GSC 02620-00648

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GSC 02620-00648
Observation data
Epoch J2000.0      Equinox J2000.0
Constellation Hercules
A[1]
Right ascension 17h 53m 13.058s[2]
Declination +37° 12′ 42.36″[2]
Apparent magnitude (V) 11.592[2]
Ca
Right ascension ~17h 53m 13s[1]
Declination ~+37° 12′ 42″[1]
Apparent magnitude (V) 13.85[1]
Characteristics
Spectral type F8[1]/K or M[1]
Apparent magnitude (B) 12.1120005 ±0.007[3]
Apparent magnitude (V) 11.592 ±0.004[3]
Apparent magnitude (J) 10.583 ±0.018[2]
Apparent magnitude (H) 10.350 ±0.015[2]
Apparent magnitude (K) 10.330 ±0.019[2]
Astrometry
Proper motion (μ) RA: -8.1[2] mas/yr
Dec.: -33.0[2] mas/yr
Distance 1400 ± 200 ly
(430 ± 60 pc)
Details
Mass 1.18[1]/0.59[1] M
Temperature 6200 ± 75 K
Metallicity 0.14 ± 0.09
Age 4.7 ± 2 × 109 years
Other designations
TrES-4 Parent Star, 2MASS J17531304+3712426, TYC 2620-648-1[2]
Database references
SIMBAD data
Extrasolar Planets
Encyclopaedia
data

GSC 02620-00648 A is a magnitude 12 star located approximately 1400 light-years away in the constellation of Hercules.[2] This star is about 1.18 times as massive as the Sun.[1]

Planetary system[edit]

In 2006 the TrES program discovered exoplanet TrES-4 using the transit method.[3] This planet orbits the primary star.[1]

The GSC 02620-00648 system
Companion
(in order from star)
Mass Semimajor axis
(AU)
Orbital period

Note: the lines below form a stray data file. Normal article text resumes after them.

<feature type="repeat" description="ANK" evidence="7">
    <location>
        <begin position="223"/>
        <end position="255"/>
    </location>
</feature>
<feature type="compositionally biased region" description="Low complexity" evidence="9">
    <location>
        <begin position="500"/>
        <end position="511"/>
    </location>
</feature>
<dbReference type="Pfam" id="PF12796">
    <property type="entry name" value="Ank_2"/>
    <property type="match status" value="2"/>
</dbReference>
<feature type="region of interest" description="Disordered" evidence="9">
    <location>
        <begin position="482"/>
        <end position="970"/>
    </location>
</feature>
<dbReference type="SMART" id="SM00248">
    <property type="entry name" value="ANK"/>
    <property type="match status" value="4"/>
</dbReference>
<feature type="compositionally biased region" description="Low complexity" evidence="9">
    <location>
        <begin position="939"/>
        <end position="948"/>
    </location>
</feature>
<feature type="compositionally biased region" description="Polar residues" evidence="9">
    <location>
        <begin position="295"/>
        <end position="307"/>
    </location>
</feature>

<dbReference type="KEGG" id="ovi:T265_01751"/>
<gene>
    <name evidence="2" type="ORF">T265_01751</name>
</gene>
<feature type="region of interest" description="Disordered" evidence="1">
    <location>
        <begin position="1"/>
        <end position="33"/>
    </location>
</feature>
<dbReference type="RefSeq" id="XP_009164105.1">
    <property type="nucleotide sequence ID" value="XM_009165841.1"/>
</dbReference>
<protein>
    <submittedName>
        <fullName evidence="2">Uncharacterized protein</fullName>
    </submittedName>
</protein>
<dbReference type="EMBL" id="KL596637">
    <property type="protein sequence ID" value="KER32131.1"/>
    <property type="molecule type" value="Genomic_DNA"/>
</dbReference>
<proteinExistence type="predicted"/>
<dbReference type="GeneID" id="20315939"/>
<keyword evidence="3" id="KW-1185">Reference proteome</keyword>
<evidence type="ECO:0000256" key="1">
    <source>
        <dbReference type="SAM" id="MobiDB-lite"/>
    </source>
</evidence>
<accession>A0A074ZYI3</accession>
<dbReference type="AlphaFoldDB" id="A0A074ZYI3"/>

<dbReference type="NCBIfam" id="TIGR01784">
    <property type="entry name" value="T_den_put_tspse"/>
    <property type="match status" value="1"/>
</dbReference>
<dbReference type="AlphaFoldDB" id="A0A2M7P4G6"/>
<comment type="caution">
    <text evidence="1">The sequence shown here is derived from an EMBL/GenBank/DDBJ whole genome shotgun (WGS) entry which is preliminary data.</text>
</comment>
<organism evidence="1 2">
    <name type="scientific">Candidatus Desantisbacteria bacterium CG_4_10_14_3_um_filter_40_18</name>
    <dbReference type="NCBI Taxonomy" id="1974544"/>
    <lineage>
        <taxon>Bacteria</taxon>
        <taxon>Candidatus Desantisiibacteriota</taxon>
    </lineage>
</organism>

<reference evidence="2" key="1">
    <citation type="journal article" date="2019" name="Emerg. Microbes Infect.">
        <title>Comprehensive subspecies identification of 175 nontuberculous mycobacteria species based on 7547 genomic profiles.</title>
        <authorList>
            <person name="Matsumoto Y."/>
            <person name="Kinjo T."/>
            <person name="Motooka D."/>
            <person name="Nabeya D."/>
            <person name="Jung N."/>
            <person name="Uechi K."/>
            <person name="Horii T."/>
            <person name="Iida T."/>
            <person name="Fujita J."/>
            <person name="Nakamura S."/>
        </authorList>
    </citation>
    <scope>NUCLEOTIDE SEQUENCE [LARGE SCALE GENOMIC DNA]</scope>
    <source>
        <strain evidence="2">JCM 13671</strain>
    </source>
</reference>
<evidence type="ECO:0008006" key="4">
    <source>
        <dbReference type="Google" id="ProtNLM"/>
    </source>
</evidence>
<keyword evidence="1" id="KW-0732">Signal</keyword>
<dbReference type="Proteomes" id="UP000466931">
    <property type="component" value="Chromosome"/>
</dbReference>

(days)
Eccentricity Inclination Radius
TrES-4 0.919 ± 0.073[1] MJ 0.05091 ± 0.00071[1] 3.553945 ± 7.5e-05 0

Binary star[edit]

In 2008 a study was undertaken of fourteen stars with exoplanets that were originally discovered using the transit method through relatively small telescopes. These systems were re-examined with the 2.2M reflector telescope at the Calar Alto Observatory in Spain. This star system, along with two others, was determined to be a previously unknown binary star system. The previously unknown secondary star is a dim magnitude 14 K or M-type star separated by about 755 AU from the primary, appearing offset from the primary by about one arc second in the images. This discovery resulted in a recalculation of parameters for both the planet and the primary star.[1]

Notes[edit]

  • Note b: The secondary star is identified with a "C" suffix so as to not confuse it with the planetary designation suffix "b".[1]

See also[edit]

References[edit]

  1. ^ a b c d e f g h i j k l m n Daemgen et al.; Hormuth, F.; Brandner, W.; Bergfors, C.; Janson, M.; Hippler, S.; Henning, T. (2009). "Binarity of transit host stars - Implications for planetary parameters". Astronomy and Astrophysics 498 (2): 567–574. arXiv:0902.2179. Bibcode:2009A&A...498..567D. doi:10.1051/0004-6361/200810988. 
  2. ^ a b c d e f g h i j "SIMBAD query result: NAME TrES-4 Parent Star -- Star". Centre de Données astronomiques de Strasbourg. Retrieved 2009-04-23. 
  3. ^ a b c Mandushev et al.; O'Donovan, Francis T.; Charbonneau, David; Torres, Guillermo; Latham, David W.; Bakos, Gáspár Á.; Dunham, Edward W.; Sozzetti, Alessandro; Fernández, José M.; Esquerdo, Gilbert A.; Everett, Mark E.; Brown, Timothy M.; Rabus, Markus; Belmonte, Juan A.; Hillenbrand, Lynne A. (2007). "TrES-4: A Transiting Hot Jupiter of Very Low Density". The Astrophysical Journal Letters 667 (2): L195–L198. arXiv:0708.0834. Bibcode:2007ApJ...667L.195M. doi:10.1086/522115. 

External links[edit]

Coordinates: Sky map 17h 53m 13s, +37° 12′ 42″